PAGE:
“Mrs Williams, when do you plan to leave?”  “Umm, when she’s 18”, I replied with trepidation. It was five days after giving birth to my daughter in hospital. There had been no complications either for myself or my baby. In the sanctuary of the hospital surroundings, with nurses nearby advising how to swaddle my newborn, lactation consultants instructing on the best way to breast-feed, visitors arriving to peer at my baby, and staff delivering meals three times a day plus a cuppa and cookie in the afternoon. Who would seriously want to go home? Not this mum.

By the third day, I was in tears. The staff were wonderful, they’d seen this before. “It’s the blues, love. It happens to most mums in the early days.” So many boxes of tissues were laid near me, I could have started a pop-up in Maternity Room 11; there would definitely be a demand for this in the maternity wing.

The truth of it was – I was terrified. The nurse said that once I got home, things would work out fine. She had more faith in me than I did.

My husband was home for the first week helping with nappy changing, cooking, cleaning and other chores. Doing the late-night feeds, plus feeds throughout the day was exhausting. Breast-feeding was difficult, washing my baby created anxiety (they’re slippery little critters), finding time to eat, or just putting my feet up, it was tiring. I missed having me-time in me-space.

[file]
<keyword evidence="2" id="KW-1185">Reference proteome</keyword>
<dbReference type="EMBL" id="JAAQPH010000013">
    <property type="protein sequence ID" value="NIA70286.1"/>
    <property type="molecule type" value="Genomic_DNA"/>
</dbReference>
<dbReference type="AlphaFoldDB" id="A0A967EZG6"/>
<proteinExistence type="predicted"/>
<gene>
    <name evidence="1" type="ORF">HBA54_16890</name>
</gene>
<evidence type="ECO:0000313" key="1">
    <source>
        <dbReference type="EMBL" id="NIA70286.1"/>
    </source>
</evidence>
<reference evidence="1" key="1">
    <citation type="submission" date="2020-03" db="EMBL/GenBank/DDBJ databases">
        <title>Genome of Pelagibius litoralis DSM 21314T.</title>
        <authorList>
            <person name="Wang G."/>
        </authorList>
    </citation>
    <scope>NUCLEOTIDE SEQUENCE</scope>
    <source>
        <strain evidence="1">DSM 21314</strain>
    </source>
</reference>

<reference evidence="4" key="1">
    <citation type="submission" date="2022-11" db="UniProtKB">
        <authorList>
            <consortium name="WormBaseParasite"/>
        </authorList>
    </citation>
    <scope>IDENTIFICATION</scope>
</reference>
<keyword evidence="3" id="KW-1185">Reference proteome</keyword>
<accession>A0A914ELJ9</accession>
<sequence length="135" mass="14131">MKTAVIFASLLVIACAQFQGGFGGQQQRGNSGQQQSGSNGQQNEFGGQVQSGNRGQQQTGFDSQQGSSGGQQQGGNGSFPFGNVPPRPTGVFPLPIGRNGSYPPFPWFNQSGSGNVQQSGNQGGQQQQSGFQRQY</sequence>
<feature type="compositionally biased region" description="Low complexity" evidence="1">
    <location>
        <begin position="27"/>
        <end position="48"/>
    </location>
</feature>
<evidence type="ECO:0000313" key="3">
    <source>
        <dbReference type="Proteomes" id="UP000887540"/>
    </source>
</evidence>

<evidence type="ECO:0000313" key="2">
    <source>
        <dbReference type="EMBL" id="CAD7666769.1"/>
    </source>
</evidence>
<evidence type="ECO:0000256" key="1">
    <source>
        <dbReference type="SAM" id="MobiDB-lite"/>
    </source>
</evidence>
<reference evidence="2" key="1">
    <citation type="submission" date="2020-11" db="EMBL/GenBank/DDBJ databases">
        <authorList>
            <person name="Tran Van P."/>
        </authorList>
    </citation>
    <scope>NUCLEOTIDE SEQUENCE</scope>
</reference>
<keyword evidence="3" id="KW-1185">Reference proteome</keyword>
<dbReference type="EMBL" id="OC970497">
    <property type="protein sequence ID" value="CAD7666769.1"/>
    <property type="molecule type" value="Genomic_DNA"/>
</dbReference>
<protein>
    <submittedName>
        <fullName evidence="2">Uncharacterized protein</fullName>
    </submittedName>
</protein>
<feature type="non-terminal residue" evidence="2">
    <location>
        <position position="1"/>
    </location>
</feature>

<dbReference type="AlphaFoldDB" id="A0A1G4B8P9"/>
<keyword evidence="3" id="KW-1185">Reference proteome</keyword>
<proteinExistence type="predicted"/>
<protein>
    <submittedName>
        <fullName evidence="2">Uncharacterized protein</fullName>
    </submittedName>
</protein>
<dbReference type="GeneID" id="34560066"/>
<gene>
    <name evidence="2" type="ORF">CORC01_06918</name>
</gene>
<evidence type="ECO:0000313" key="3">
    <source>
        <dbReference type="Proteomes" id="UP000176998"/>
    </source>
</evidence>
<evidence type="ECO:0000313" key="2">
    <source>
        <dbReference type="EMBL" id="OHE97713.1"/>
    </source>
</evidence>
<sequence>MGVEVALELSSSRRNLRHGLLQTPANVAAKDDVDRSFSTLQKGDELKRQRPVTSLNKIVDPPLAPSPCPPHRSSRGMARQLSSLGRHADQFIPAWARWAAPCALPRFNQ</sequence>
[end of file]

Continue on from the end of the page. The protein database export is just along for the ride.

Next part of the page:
I felt helpless and useless and lacked confidence in my ability to fit within this new role called Mumma. Once again I was in tears, and not for the last time. It didn’t help that I lacked the one vital element which mums crave and which supports wellbeing – sleep. Sleep deprivation is a killer.

Loneliness is also the hardest thing. My daughter was born in November so many mothers groups and playgroups were winding down for the year. I had three long months of waiting for those groups to start again. It was extremely isolating. I visited shopping malls frequently to get some interactions. I ate many a cream-filled donut and slurped on lots of milkshakes. The loneliness was enervating and the food was my way of filling up the void within.

As a new mum, identity gets lost in the nether world, a black hole in the universe where my name was unspoken. Not Janice. I simply became “Mum”.

Oh how I wished that my baby had arrived with an instruction manual at birth, waving it in my face with lots of pretty pictures and arrows pointing to the correct method of swaddling a baby, changing a nappy, positioning a baby for breast-feeding, bathing a baby, playtime, I could go on.

Don’t get me wrong. I love being a Mum. I have two, a girl and a boy, and they are super-amazing, as is my wonderful supportive husband. Being a Mum, I have learned so much about patience, empathy, surviving on little sleep, how to have fun and be silly like a child, how to stop and notice the wondrous little things around me, being altruistic. So much to be grateful for.

So here are some tips I have learned from my experience and from talking to other new mums. I hope you find these helpful for your own self-care.

Tips on how to take the stress out of being a new mum